Friday, April 15, 2016

Rescuers search for survivors after deadly Japan quake

Shaken residents of a southern Japanese island rocked by a powerful earthquake that left at least nine dead queued for water in rubble-strewn streets Friday, with many facing a second night of uncertainty away from their ruined homes.
Rescuers search for survivors after deadly Japan quake
An eight-month-old baby is carried away by rescue workers after being rescued from her collapsed home caused by an earthquake in Mashiki town, Kumamoto prefecture, southern Japan, in this photo taken by Mainichi Shimbun April 15, 2016 early morning.

 Rescuers continued to search through damaged buildings for possible survivors after the violent quake that also injured hundreds, although officials said the death toll was unlikely to rise significantly.

Tens of thousands of people fled their homes after the 6.5-magnitude quake struck the southwestern island of Kyushu on Thursday night, leaving lumps of concrete strewn in the streets.

Houses collapsed, factories stopped work and a high-speed train was derailed, while the roof of the treasured Kumamoto castle in the southern city of the same name was also damaged.

"We tried our best to take all our belongings and go to a shelter by car," said Haruki Ito, 62, whose house tilted 45 degrees after the quake.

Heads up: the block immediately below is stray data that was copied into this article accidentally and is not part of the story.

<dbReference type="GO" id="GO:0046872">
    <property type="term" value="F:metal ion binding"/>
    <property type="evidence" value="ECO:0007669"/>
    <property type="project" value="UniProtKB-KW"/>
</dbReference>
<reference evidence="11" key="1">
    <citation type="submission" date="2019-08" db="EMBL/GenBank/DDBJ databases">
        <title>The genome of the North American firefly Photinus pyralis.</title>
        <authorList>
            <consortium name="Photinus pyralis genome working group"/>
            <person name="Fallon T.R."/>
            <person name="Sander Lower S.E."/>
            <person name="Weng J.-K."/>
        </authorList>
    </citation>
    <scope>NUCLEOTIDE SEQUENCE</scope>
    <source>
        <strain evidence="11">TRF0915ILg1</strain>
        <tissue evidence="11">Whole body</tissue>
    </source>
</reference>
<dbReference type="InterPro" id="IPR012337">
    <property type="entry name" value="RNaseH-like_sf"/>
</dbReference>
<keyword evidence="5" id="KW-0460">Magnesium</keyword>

"Our dogs got so scared and hid themselves inside the collapsed house," he told AFP, adding he hoped he and his wife could stay in a local shelter with their pets

Dozens of aftershocks followed the quake, which hit about 9:26 pm (1226 GMT) on Thursday evening, and officials warned the death toll could still rise as rescuers scoured the collapsed structures.

As rescue workers toiled through the night hours after the quake struck, an eight-month-old baby girl was pulled from the rubble alive and unharmed.

"As far as we can tell from infrared images from a police helicopter, there appears to be a significant number of houses destroyed or half-collapsed," said disaster minister Taro Kono.

Rescuers were concentrating their searches in Mashiki, near the epicentre of the quake where eight of the nine deaths occurred.

On the streets, the remains of collapsed Japanese-style houses -- many of then aged, wooden structures -- could be seen, and damaged roof tiles lay in piles.

A rescue team with several search dogs patrolled around half-collapsed houses in the town but no new deaths had been announced for more than 14 hours.

Scores of people spent the night huddled in front of Mashiki's town hall, some in tears, while others wrapped themselves in blankets to ward off the night chill.

By Friday afternoon, the government said it had confirmed that 881 people were injured, at least 52 seriously. An official from the local Kumamoto disaster agency said at least nine were dead.

But Chief Cabinet Secretary Yoshihide Suga said at a regular press conference that the death toll was unlikely to sharply increase, but that search operations were continuing just to make sure.

He added that Prime Minister Shinzo Abe plans to visit Kumamoto on Saturday to meet victims.

Culled from
Photo Credit: Reuters

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